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Reports

  • Loss of control and collision with terrain of a Cessna U206F, C-FWBQ at Kuashkuapishiu Lake, 143 nm N of Baie-Comeau, Quebec on 25 September 2016

    Released on

    The privately operated Cessna U206F floatplane (registration C-FWBQ, serial number U20602785) was flying under visual flight rules from Kuashkuapishiu Lake, Quebec, to Ra-Ma Lake, Quebec, near the Manicouagan Reservoir, Quebec, with the pilot and 2 passengers aboard. After taking off at around 1400 Eastern Daylight Time, the aircraft began a climbing turn to the left while it was at the north end of the lake. A few moments later, the aircraft quickly banked to the right, lost altitude, struck the ground, and immediately caught fire. The fire consumed almost the entire cabin. The pilot was seriously injured, and the 2 passengers were fatally injured. No emergency locator transmitter signal was received.

  • In-flight breakup of Carson Air Ltd. Swearingen SA226-TC Metro II, C-GSKC, North Vancouver, British Columbia on 13 April 2015

    Released on

    On 13 April 2015, Carson Air Ltd. flight 66 (CA66), a Swearingen SA226-TC Metro II (registration C-GSKC, serial number TC-235), departed Vancouver International Airport (CYVR), British Columbia, with 2 pilots on board for an instrument flight rules flight to Prince George, British Columbia. At 0709 Pacific Daylight Time (PDT), approximately 6 minutes after leaving Vancouver, the aircraft disappeared from air traffic control radar while climbing through an altitude of 8700 feet above sea level in instrument meteorological conditions, about 4 nautical miles north of the built-up area of North Vancouver. Deteriorating weather conditions with low cloud and heavy snowfall hampered an air search; however, aircraft wreckage was found on steep, mountainous, snow-covered terrain by ground searchers at approximately 1645 PDT. The aircraft had experienced a catastrophic in-flight breakup. Both pilots were fatally injured, and the aircraft was destroyed. Although the aircraft's 406-megahertz emergency locator transmitter activated, the antenna was damaged and no signal was received by the Cospas Sarsat (international satellite system for search and rescue). The accident occurred during daylight hours.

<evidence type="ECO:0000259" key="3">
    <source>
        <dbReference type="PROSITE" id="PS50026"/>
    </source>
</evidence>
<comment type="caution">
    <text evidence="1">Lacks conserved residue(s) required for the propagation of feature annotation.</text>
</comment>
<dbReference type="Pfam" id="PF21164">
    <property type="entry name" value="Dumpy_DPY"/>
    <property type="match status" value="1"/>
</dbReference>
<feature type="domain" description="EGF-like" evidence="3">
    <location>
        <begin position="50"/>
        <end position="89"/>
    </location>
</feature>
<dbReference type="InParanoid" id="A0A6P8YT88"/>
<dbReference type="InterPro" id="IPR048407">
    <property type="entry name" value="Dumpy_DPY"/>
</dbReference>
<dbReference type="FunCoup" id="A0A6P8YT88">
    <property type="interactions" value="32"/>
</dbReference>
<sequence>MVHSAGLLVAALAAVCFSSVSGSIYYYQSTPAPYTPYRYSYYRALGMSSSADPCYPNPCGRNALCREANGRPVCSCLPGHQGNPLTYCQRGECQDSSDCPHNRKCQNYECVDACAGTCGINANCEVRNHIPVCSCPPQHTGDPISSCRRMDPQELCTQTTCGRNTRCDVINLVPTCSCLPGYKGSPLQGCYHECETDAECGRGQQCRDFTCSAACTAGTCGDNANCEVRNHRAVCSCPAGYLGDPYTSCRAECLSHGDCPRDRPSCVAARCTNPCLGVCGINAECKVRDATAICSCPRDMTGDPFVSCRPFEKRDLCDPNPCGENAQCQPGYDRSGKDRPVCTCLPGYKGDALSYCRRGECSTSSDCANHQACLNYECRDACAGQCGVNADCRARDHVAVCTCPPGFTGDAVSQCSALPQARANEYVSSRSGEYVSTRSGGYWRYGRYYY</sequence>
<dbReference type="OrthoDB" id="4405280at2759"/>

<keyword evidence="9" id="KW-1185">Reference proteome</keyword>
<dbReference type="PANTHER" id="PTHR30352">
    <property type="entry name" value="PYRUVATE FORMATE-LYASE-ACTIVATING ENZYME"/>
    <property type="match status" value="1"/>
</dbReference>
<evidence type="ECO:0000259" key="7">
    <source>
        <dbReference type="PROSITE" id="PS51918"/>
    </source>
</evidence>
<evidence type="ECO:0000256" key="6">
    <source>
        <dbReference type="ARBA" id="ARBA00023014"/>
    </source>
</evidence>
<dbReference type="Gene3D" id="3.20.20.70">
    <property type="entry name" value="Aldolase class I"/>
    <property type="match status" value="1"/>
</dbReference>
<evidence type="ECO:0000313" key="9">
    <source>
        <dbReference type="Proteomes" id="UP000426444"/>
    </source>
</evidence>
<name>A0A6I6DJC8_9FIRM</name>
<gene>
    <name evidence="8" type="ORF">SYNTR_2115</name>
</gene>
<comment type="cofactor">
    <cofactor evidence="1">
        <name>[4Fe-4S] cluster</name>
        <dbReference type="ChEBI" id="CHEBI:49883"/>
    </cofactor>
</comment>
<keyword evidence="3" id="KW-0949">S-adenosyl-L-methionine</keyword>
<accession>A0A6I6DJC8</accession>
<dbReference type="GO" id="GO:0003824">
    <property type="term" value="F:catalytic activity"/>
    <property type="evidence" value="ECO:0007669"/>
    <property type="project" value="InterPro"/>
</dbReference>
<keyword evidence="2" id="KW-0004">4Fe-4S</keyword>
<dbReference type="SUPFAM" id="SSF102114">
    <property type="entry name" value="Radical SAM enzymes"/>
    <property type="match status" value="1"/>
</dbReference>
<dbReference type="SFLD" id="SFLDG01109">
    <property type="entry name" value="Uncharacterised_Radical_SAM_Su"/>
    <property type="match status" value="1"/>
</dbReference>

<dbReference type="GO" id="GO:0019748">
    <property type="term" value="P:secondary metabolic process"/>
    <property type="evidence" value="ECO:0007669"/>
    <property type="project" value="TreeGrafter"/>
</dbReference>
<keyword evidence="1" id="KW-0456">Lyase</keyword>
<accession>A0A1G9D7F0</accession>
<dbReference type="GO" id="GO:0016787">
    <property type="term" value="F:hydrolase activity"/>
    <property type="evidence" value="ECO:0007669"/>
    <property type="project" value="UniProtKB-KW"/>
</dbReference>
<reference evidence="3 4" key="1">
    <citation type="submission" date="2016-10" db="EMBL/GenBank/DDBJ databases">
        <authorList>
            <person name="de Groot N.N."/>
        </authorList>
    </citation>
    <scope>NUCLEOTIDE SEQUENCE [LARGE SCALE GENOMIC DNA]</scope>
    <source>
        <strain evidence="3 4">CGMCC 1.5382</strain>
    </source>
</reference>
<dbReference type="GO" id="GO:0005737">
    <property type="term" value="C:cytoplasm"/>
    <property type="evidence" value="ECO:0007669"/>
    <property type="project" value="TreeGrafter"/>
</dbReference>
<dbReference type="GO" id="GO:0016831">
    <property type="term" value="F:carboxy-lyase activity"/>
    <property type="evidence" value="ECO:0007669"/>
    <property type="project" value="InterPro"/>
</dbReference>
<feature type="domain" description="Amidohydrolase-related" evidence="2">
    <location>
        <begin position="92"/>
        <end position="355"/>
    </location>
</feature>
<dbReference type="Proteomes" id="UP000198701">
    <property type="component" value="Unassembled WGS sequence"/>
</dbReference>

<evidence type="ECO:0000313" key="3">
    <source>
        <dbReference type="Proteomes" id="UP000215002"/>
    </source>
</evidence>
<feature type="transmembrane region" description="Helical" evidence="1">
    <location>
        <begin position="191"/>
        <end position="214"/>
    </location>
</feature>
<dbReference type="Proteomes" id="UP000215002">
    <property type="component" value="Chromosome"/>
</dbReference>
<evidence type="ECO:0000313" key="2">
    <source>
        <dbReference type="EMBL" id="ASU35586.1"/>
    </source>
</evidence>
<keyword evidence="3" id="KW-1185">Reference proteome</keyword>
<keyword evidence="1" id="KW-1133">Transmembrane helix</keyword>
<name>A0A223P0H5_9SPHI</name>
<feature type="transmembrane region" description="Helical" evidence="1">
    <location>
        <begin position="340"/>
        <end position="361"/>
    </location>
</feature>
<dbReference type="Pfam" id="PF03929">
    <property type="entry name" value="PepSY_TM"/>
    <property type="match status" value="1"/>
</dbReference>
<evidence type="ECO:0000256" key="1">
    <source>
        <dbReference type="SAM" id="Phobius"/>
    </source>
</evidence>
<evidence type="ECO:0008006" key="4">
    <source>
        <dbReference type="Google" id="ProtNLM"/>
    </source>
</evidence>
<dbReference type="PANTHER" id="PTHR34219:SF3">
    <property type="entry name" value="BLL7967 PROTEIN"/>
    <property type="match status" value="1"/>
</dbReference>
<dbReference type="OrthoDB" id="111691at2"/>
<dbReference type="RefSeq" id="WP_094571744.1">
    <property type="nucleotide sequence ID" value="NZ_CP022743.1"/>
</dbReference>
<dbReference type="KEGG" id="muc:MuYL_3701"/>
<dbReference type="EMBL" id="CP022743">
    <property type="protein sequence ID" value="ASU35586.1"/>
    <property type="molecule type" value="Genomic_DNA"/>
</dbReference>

• Crossing collision of Canadian National Railway Company track unit CN461-18 at mile 90.61, Joliette Subdivision, Saint-Norbert, Quebec on 18 August 2016

    Released on

    On 18 August 2016, at approximately 0330 Eastern Daylight Time, Canadian National Railway Company (CN) track unit CN461-18 was travelling northward at approximately 16 mph (26 km/h) on the CN Joliette Subdivision. At the Highway 347 public grade crossing, at Mile 90.61, near the municipality of Saint Norbert, Quebec, the track unit collided with an eastbound tractor-trailer. Two employees on board the track unit and both occupants of the tractor-trailer sustained minor injuries. Approximately 600 L of diesel fuel and hydraulic fluid were released from the track unit and the tractor trailer.

  • Non-main-track runaway, collision and derailment of Canadian National Railway Company cut of cars and train A42241-29 at mile 0.0, Halton Subdivision, MacMillan Yard, Concord, Ontario on 29 July 2015